Top 5 Magento KPIs: How to Evaluate Your Store

When a business owner invests their money and resources in an e-commerce company, it makes sense to pause and ask “Is what I am doing is really working?”. Retailers have to continuously evaluate their Magento-driven businesses to identify the most profitable products, find out which channel converts the best and get to know who their customers are. 

With such a plethora of indicators provided by Google Analytics, it is easy to get lost in eCommerce benchmarks and overlook the most important ones. As far as some metrics are less valuable than others, identifying KPIs (key performance indicators) should be one of the prior tasks for entrepreneurs. 

To make your job easier, we made up a list of the core business KPIs that can help you get comprehensive reports on how your Magento-driven website is doing. 

KPI #1. Conversion Rate 

Conversion rate is one of the most strategic benchmarks as it is closely interrelated with overall revenue metrics. Low conversion is an indicator that a store can’t convince visitors to buy products or take some other desired actions (it depend on what action is treated as conversion). This means that there is a screw loose somewhere: in your content, UX, or customer journey.

The metric is calculated by dividing the total number of visitors by the total number of conversions (in general, when it comes to e-commerce businesses, the number of customers that complete purchase after visiting a site is regarded as conversions). 

Let’s assume that your website got 1000 visitors in a month, of which 20 bought something from your store. Thus, your conversion rate would be 2%. 

Of course, you will fail to find an e-commerce website with a 100% conversion rate on the Internet. But what number can be considered as good? It greatly depends on the type of your business, what products you sell, and who your customers are. The average e-commerce conversions are 1-2%.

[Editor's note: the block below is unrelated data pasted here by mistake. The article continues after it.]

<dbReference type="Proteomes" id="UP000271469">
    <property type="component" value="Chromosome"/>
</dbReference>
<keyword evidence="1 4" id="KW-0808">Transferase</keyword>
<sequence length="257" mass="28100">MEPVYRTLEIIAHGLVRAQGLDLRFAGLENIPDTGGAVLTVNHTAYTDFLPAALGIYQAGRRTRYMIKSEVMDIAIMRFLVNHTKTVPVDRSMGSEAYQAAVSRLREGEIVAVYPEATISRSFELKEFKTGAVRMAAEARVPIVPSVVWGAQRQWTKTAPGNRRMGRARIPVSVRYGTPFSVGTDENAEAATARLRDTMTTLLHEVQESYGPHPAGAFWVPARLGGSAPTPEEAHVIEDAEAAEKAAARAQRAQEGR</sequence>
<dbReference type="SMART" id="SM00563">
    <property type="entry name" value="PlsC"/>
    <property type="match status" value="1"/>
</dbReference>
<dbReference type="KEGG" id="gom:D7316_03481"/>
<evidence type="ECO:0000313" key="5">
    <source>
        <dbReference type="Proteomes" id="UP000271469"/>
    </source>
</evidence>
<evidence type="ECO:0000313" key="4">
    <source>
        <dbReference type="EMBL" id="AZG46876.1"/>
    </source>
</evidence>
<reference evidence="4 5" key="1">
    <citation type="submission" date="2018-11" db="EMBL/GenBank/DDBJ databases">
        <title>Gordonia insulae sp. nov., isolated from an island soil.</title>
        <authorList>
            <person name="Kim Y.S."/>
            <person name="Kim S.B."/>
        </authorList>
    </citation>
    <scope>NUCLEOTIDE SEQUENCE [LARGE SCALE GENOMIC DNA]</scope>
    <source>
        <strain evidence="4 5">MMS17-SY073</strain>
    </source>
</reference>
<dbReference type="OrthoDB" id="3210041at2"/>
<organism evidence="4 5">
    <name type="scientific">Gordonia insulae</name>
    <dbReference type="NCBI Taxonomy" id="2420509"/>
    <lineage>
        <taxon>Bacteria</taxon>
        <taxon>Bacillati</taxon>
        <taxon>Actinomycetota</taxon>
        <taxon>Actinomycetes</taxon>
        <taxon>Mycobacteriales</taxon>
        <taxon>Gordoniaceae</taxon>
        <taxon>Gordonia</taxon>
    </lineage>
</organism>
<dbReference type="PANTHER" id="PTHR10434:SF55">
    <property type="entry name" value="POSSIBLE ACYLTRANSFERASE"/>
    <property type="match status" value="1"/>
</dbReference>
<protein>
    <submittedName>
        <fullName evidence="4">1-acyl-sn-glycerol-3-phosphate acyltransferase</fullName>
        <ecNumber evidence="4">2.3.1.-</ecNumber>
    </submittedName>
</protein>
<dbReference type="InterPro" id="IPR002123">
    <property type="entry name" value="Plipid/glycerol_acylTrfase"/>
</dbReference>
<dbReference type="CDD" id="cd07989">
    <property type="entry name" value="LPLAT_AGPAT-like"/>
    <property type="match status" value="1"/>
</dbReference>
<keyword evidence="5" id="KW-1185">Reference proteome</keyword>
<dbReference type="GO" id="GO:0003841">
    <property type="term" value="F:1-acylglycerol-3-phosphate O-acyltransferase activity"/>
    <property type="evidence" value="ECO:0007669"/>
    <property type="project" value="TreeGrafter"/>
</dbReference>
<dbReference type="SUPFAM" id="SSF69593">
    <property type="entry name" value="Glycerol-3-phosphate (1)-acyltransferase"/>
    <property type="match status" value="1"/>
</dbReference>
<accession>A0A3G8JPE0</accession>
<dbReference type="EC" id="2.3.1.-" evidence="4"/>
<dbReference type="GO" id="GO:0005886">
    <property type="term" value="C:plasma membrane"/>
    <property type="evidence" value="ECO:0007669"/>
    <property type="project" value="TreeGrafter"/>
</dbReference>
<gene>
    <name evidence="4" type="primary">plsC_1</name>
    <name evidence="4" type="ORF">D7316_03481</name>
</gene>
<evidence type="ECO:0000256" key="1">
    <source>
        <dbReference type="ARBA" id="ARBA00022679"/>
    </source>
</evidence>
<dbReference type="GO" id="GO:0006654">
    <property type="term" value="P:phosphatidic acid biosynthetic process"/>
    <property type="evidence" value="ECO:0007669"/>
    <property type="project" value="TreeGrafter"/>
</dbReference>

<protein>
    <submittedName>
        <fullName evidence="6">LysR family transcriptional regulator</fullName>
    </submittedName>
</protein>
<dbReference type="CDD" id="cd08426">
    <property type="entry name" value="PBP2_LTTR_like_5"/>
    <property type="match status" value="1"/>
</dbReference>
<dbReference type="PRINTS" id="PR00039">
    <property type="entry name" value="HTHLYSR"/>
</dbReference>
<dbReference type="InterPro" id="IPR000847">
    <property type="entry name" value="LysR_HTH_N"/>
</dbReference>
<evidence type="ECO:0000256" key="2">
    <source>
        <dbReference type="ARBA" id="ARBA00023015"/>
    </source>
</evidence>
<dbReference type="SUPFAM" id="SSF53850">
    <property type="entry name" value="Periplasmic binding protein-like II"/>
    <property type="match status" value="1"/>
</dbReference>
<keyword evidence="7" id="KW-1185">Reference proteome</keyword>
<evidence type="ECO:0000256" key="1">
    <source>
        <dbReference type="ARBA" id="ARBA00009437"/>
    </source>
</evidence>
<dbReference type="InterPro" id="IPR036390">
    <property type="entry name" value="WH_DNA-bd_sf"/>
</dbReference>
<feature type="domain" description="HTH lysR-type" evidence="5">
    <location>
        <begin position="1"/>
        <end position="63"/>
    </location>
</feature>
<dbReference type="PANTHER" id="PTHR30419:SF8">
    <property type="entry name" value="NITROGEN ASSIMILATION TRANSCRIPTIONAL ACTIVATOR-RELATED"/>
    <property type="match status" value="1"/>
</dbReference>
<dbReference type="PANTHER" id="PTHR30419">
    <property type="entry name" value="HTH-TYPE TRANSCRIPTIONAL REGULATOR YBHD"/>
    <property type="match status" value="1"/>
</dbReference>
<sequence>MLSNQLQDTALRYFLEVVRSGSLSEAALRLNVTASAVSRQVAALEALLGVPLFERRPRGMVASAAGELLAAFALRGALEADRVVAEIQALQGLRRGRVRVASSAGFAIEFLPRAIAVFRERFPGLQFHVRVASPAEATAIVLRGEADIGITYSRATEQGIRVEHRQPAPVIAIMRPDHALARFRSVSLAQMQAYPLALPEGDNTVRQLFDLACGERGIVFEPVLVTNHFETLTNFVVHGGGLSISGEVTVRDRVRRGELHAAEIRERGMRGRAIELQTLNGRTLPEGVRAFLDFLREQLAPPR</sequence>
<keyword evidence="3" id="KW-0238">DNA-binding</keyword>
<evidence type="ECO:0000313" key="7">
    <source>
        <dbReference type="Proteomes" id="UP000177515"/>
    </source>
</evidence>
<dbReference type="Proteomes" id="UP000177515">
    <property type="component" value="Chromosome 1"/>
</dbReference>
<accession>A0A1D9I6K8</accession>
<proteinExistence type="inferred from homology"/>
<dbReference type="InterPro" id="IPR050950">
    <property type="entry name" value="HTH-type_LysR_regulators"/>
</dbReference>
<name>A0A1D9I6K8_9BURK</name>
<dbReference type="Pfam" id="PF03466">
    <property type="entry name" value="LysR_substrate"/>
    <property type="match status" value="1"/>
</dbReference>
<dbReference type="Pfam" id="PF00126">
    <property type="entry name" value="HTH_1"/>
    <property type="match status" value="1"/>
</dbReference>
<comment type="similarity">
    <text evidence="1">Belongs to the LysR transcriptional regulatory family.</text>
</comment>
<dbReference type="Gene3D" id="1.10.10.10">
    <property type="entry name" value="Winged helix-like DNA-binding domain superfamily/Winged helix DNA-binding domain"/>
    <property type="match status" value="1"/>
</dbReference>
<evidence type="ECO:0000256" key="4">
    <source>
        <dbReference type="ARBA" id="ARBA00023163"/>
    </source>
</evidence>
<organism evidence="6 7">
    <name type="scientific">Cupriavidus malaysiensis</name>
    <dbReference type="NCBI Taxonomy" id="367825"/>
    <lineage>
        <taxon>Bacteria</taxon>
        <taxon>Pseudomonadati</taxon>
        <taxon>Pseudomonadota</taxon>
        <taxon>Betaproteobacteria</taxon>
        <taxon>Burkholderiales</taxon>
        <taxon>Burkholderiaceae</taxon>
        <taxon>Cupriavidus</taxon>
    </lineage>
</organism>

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KPI#2. Cost of Customer Acquisition

Tracking this metric will give you an idea of how much much it costs to get a paying customer. To calculate CAC, divide the cost of your marketing efforts by the total number of customers acquired. 

Here is the formula:

САС = TМСС ÷ TСА

, where TMCC is total marketing campaign costs, and TCA is the total number of customers acquired.

Let’s assume that you use Google AdWords to advertise your e-commerce store. When it is time to evaluate the effectiveness of your campaign, you get the following metrics:

  • Cost per Click – $1,5
  • Total number of clicks – 700
  • Conversions – 20.

Thus, these numbers mean that you acquire 1 customer in every 35 clicks (700÷20=35). As far as one click cost is $1,5, it means that the CAC, in this case, is $52,5.

This hybrid metric is used to determine the effectiveness of your media campaigns. The higher the number, the more expensive it is for your business to acquire customers. That is why it makes sense to measure CAC separately for every marketing channel (discounts, email marketing, webinars, giveaways) to get a clear picture of your campaigns and decide whether it is worth it to continue to spend your budget on a particular channel. 

KPI #3. Cart Abandonment Rate

When it comes to online retail, this KPI is essential for understanding a conversational process and eliminating guesswork. It shows the percentage of customers that add a product to the cart but doesn’t complete the checkout process for some reason.